Solution-Focused Brief Therapy (SFBT) is a short-term, solution-based therapeutic approach to help clients focus on their present circumstances and their ability to use positive, future-focused motivations toward long-term, goal-directed, lasting behavioral changes. Rather than focusing on the difficulties in their lives that drove them to seek therapy, SFBT, with the guidance of a licensed therapist, encourages and incorporates healthy, positive psychological tools and mechanisms to develop a proactive plan and approach to create and implement self-driven motivation and solutions rather than becoming focused on their current problems. This approach to therapy provides a stimulating, emotive springboard towards sustained behavioral and challenge-driven changes in their point of view and coping mechanisms. SFBT presupposes an understanding and ability within the client to connect to their own keen instincts in order to formulate, concentrate upon, and achieve solutions in their present life, while exploring their hope and capability for facing difficulties in the future.
Unlike many other approaches to behavioral and psychotherapy, SFBT is less concerned with getting to the “why” related to challenges and behaviors and focuses more on the “how” of treating them. Through the use of thought-provoking and evocative questions and conversational interaction, the SFBT therapist will guide their client to imagine their desired future and outcomes. They then work collaboratively to create an action plan of incremental steps to achieve those goals, recognizing the strengths and successes the client has employed successfully so far in their journey.
The types and tenor of the questions used in SFBT are specific to guide the client toward a greater understanding of their abilities with coping and resiliency. These questions elicit the client’s focus on their motivations and mechanisms toward creative problem-solving. One of the foundational questions asked in SFBT is called the “Miracle Question”. This question or type of question is future-based, and constructed to allow the client to focus on what is already functioning healthfully in their decision-making, while giving careful consideration to what their life could and may be like.
In talking through these hypothetical scenarios, clients – with the validation and encouragement of the therapist – begin to identify and exercise small, practical steps they can assimilate toward effective change in their lives. Often, these questions are asked as the session is coming to its conclusion, thus allowing the therapist to gain insight into the introspection, motivation, and thought processes of their client. Additionally, this question is “food for thought”, designed to carry on with the client in their day, giving them something to ponder and deliberate until their next appointment together. By creating an invitation for consideration when identifying opportunities for a different approach forward-going, therapists provide “homework” or “experiment” windows for clients to explore and embrace in their daily life.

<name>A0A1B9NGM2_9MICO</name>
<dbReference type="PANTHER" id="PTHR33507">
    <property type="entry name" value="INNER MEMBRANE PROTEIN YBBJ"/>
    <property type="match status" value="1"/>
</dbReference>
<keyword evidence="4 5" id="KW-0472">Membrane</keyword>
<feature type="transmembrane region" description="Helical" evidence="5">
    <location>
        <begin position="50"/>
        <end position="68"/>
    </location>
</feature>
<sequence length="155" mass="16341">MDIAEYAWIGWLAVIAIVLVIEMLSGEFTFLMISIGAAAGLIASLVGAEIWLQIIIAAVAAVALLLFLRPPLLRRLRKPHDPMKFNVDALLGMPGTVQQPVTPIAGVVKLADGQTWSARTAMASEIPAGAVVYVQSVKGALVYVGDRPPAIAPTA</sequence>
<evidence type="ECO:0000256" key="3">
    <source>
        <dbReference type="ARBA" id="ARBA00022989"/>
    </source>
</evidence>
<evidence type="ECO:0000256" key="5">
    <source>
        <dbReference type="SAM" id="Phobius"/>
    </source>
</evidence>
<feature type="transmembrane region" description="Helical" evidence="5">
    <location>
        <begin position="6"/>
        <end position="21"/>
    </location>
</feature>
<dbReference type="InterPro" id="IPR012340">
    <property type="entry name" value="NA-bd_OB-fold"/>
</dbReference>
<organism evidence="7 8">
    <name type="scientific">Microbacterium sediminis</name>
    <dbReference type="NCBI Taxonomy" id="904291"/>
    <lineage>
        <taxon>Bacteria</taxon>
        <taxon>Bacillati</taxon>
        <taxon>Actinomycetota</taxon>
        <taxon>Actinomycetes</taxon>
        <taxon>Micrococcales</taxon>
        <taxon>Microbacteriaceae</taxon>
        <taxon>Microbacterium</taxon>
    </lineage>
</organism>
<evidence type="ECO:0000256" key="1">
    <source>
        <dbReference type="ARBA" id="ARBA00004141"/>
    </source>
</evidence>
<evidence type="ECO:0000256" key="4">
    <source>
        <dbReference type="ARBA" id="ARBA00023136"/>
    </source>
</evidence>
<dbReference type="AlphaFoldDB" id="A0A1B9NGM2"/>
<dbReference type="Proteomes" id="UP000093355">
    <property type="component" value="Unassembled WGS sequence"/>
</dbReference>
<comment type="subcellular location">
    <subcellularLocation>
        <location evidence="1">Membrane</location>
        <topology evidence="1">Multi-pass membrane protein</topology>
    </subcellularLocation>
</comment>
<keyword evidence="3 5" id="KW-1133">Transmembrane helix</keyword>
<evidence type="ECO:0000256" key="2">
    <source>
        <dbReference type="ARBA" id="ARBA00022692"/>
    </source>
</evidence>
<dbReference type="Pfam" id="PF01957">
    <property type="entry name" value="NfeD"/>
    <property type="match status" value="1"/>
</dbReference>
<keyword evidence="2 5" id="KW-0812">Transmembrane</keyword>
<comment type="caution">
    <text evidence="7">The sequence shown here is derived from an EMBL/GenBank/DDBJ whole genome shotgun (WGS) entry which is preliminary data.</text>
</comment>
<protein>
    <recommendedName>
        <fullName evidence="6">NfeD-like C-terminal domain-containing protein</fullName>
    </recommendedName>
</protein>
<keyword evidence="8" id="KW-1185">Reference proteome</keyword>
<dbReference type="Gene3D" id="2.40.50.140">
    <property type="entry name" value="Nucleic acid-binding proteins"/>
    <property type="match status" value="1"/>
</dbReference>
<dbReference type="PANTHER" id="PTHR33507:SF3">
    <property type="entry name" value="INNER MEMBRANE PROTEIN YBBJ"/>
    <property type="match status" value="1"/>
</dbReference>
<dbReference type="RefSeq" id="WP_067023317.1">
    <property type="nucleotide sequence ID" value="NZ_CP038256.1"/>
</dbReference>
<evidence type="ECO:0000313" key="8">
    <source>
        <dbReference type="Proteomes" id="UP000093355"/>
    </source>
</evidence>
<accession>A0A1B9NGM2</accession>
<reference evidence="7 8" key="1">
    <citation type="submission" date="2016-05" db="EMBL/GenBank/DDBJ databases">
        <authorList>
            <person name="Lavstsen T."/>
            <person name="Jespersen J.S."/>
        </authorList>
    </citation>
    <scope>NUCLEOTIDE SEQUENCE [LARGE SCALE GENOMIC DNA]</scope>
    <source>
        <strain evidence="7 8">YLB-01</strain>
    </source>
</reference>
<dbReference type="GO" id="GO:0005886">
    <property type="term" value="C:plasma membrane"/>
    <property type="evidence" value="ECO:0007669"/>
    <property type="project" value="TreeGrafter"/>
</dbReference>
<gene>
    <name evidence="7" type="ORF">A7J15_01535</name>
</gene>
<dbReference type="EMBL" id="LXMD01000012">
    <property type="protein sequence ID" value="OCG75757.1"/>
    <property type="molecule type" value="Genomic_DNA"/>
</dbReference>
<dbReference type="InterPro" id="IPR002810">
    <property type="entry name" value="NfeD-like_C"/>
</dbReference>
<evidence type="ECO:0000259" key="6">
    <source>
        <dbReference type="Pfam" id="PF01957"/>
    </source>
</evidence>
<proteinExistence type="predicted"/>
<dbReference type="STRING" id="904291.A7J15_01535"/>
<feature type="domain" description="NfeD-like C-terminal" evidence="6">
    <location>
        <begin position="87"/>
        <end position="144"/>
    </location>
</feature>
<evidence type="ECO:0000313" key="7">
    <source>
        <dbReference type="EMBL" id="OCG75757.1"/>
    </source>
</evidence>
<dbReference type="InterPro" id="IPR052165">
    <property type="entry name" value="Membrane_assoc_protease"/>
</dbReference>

Beyond the initial miracle question, a series of scaling questions are employed to simultaneously allow both client and therapist to assess the client’s situational scenario, identify their perceived course required to achieve their goal, and establish what they will want to do in order to maintain their current level of progress, as well as continue to move forward. Clients are encouraged to evaluate and rate their level of motivation and confidence, as well as identifying and specifying that which brought them the greatest sense of progress, using a 1-10 scale, in the direction of their goal, “best hope,” or “miracle.”
Positive validation, encouraging observations, and compliments are all essential parts of the process of SFBT. When a particular strategy has yielded successful outcomes, acknowledging this course of thought and action further bolsters continuing contemplative consideration in future outcomes. Therapists approach SFBT with the prevailing attitude that their clients already possess the wisdom, strength, discernment, and experience to effect positive outcomes in their lives; their primary objective is to foster a confidence within their clients to see that within themselves. This approach to the therapeutic process creates an environment of collaborative and reciprocal trust, rather than one of doctor/patient hierarchy. Further, by elucidating and punctuating the positivity of the client’s thought-responses and actions, the therapist encourages self-confidence and heightened self-esteem in future considerations and interactions.
SFBT can provide highly-effective treatment in a variety of challenging situations. It has been found exceptionally successful in youth intervention and with parent/child behavioral issues, as well as providing fresh and unique opportunities for growth with persons who may be considered to be an “expert” in a particular sphere of influence or field. Because SFBT leans heavily toward the concept that the person in therapy already has a base-level grasp on their own ability to affect positive results through creative problem-solving, short-term therapy (typically just 4-8 sessions) is sufficient to achieve lasting and sustainable results. Schools, corporate or small-business entities, and family/couples have proven to benefit greatly from the encouraging and empowering setting provided by SFBT.